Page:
The amazing Dave Pollard does it again with an incisively perceptive post on Social Networking and how social software has failed to deliver an optimal experience. Part of the post, edited here, deals with the necessary elements for true Social Networking, a veritable blueprint for creating and enhancing a truly effective group of people:

1) Social Relationships Must Meet Four Preconditions: Willingness to establish a relationship with someone presupposes the existence of mutual trust, respect, context, and self-disclosure between the parties. These qualities are exceedingly difficult to achieve without face to face contact. Social Software tries valiantly but for the most part unsuccessfully to provide a basis and framework for these qualities to emerge, using systems of recommendations and endorsements to create reputation, and degrees-of-separation referrals to create verification. The best these tools seem to provide is a rough filter of inappropriate candidates for relationships, a 'negative assurance' that there is no reason to believe you should not enter into a relationship with someone. But we tend to be distrustful of people's online identities because they are so easy to fake and exaggerate... Perhaps the next generation will find ways to do this virtually and more easily, but technology changes faster than culture, and I'm not optimistic that better software design can overcome our cultural resistance to share bits before we share atoms.

2) Relationships Require a Conversational Ice-Breaking: Conversations are much denser and hence more efficient and effective ways of transferring a lot of information while filling in context, than asynchronous communication mechanisms. Likewise, interviews are much more powerful ways to glean information from a subject than surveys... ...I suspect that chemical atoms passing between the parties in face to face conversations play a greater role than we'd care to admit -- even technophiles confess that it's much easier to get to 'know' a stranger in person than using even the most powerful technologies.

3) First Impressions Matter: Our quick Blink judgements about a person, an event or an idea (provided they fit with our frames of understanding and belief) are critically important, and seem very difficult to dislodge with later information, no matter how compelling. Perhaps that's why visual clues about strangers are so highly valued in establishing trust, context, disclosure and respect. "Sniff, sniff, it's OK, he's one of us". Once we have established an impression or initial judgement, what we seem to seek most is reassurance that this initial assessment was valid. This introduces some obvious dangers: ideological echo chambers, groupthink and the proliferation of conspiracy theories for example. And just to make the situation worse. we tend to ignore and turn off information that we cannot (or don't want to) change, which further entrenches those first impressions and judgements. Physical appearance hence becomes an icon of our identity.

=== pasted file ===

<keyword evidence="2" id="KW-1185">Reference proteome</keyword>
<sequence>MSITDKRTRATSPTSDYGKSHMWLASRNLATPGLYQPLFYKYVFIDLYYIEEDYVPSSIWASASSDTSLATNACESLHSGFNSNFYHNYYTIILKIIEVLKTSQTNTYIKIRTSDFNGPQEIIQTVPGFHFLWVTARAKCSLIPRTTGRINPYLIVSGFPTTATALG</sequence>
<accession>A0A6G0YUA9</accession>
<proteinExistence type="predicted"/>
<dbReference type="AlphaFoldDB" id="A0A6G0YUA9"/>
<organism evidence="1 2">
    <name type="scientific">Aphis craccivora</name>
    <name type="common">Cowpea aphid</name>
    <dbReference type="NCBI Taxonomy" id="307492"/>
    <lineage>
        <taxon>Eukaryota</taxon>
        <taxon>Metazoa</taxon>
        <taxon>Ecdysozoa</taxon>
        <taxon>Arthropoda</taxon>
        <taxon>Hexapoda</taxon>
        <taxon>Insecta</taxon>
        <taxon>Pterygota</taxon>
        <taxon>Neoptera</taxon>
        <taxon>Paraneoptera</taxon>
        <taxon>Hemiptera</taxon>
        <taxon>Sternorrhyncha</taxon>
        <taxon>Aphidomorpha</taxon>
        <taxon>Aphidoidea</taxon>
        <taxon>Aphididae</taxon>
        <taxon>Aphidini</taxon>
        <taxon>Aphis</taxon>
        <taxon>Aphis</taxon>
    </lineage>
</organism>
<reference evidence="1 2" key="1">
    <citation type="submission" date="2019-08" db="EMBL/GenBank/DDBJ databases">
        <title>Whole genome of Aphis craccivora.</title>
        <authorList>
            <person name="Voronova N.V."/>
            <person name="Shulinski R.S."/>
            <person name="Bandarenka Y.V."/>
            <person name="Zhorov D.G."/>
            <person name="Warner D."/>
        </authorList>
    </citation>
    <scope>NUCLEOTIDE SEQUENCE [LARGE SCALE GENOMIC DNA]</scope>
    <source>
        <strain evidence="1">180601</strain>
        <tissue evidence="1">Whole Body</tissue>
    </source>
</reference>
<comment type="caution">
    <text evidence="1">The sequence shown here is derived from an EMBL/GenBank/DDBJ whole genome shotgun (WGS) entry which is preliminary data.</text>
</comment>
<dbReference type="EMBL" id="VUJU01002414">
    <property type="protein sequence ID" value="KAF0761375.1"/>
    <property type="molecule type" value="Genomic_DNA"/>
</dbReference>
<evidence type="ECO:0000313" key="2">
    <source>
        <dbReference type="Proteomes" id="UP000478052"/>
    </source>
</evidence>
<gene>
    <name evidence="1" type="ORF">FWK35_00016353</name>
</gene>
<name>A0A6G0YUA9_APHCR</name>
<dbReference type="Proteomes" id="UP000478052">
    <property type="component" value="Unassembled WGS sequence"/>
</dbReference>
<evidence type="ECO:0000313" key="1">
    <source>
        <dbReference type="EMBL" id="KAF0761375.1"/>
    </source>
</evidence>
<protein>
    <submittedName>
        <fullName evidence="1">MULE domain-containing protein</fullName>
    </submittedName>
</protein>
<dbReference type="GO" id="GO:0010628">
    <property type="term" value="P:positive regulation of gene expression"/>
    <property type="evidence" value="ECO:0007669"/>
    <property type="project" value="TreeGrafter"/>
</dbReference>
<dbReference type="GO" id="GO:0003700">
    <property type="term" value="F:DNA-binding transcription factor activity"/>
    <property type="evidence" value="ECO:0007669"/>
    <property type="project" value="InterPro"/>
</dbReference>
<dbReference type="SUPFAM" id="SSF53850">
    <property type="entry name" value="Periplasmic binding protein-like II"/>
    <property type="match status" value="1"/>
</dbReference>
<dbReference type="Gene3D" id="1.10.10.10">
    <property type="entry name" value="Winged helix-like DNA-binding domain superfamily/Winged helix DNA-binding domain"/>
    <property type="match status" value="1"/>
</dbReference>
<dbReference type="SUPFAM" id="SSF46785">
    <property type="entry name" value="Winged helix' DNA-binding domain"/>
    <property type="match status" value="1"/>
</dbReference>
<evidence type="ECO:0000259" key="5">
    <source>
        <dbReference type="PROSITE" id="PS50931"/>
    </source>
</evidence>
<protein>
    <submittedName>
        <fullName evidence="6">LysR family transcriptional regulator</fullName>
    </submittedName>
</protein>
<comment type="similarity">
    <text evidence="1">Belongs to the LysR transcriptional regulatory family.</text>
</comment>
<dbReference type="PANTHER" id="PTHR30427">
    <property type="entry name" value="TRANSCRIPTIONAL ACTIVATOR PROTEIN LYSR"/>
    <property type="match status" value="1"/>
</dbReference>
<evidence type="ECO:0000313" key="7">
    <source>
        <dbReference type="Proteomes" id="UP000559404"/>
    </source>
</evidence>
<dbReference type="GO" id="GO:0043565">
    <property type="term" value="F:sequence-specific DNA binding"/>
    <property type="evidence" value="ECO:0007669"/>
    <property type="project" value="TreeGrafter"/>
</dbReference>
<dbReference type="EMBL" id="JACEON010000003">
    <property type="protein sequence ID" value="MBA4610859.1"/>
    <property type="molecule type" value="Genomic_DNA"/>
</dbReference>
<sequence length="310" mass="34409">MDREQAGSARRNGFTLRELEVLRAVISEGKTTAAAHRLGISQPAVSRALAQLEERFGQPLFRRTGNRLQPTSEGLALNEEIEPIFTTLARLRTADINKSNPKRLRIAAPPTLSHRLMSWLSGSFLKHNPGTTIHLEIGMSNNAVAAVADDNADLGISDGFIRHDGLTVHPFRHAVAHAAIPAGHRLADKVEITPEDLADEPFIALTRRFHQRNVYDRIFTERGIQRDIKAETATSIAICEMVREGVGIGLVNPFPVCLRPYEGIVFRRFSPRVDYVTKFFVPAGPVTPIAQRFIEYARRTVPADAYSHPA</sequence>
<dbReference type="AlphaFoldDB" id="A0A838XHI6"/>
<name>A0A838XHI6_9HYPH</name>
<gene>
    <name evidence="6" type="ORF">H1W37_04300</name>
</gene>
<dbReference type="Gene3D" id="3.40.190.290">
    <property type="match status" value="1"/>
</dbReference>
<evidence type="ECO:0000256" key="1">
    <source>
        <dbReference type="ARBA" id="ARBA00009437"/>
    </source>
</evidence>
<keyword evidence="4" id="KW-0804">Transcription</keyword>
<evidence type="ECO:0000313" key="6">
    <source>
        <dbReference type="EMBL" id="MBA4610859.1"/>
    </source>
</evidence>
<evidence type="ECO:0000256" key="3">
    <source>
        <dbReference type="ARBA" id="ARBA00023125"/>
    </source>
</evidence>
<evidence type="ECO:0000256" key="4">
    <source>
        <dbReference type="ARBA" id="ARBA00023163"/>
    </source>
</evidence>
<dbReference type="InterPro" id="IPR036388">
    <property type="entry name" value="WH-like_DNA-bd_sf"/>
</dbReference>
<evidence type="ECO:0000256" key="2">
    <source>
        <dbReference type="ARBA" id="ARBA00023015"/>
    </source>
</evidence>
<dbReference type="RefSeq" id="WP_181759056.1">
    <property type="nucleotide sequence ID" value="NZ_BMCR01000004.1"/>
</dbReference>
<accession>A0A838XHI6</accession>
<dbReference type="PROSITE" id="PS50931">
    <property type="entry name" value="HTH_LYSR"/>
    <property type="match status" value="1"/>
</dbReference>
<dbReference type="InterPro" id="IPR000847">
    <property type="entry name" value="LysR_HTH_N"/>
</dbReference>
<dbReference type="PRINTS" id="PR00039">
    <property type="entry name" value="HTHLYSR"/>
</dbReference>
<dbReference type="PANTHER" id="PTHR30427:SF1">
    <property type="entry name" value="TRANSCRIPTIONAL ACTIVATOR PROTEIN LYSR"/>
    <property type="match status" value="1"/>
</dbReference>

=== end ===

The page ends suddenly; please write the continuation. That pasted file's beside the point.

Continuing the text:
4) Information Conveyed by Observation Counts More Than That Conveyed by Language: We instinctively give enormous credibility to our direct sensory observations, while we tend to consider what we're told skeptically. Observation is a rich source of fast understanding and shared context. Our senses simply have much more information-processing bandwidth than the part of our brain that processes the spoken and written word. As a result, it may actually be more important to a relationship to see the other person's environment than to see them. As Dave Snowden says: "We can always know more than we can tell, and we can always tell more than we can write down". Observation allows us to mine data that the person to whom we are speaking cannot convey in words, or may not even be aware of. "Don't tell me, show me."

5) Collaboration is the Miracle Glue of Relationships: Doing something together, the more participatory and challenging the better, immediately establishes deep trust, respect, shared context, disclosure, even a shared identity (e.g. Lennon-McCartney). Collaboration is also an essential precondition to real community, far more effective than any amount of shared gossip, online chat and head-nodding agreement. Until we've worked on something together, our agreements may be simply politeness, insufficient to form the basis for a strong and lasting relationship.

6) Every Interaction Carries the Burden of Our Entire Networks: Throughout any relationship, conversation or interaction our brains are processing a series of social constructs: (a) Information (what am I learning from this interaction?), (b) Meaning (so what -- what does this mean to me?) and (c) Implications (what should I do, decide or expect as a result?) Information, meaning and implications are rarely just personal -- in each interaction we are considering how to forward or explain information and its meaning to others in our networks, how to justify and discuss its implications with others in our networks, and how to motivate others to take what we think are appropriate actions or decisions as a consequence. So there is a huge invisible 'audience' for each network interaction beyond the direct participants in it. Social Networking Applications need to recognize and involve this audience (by recording and forwarding the interaction, by inviting others affected to join in etc.) "I appreciate what you're telling me, but how am I going to explain and work this out with A, B and C?"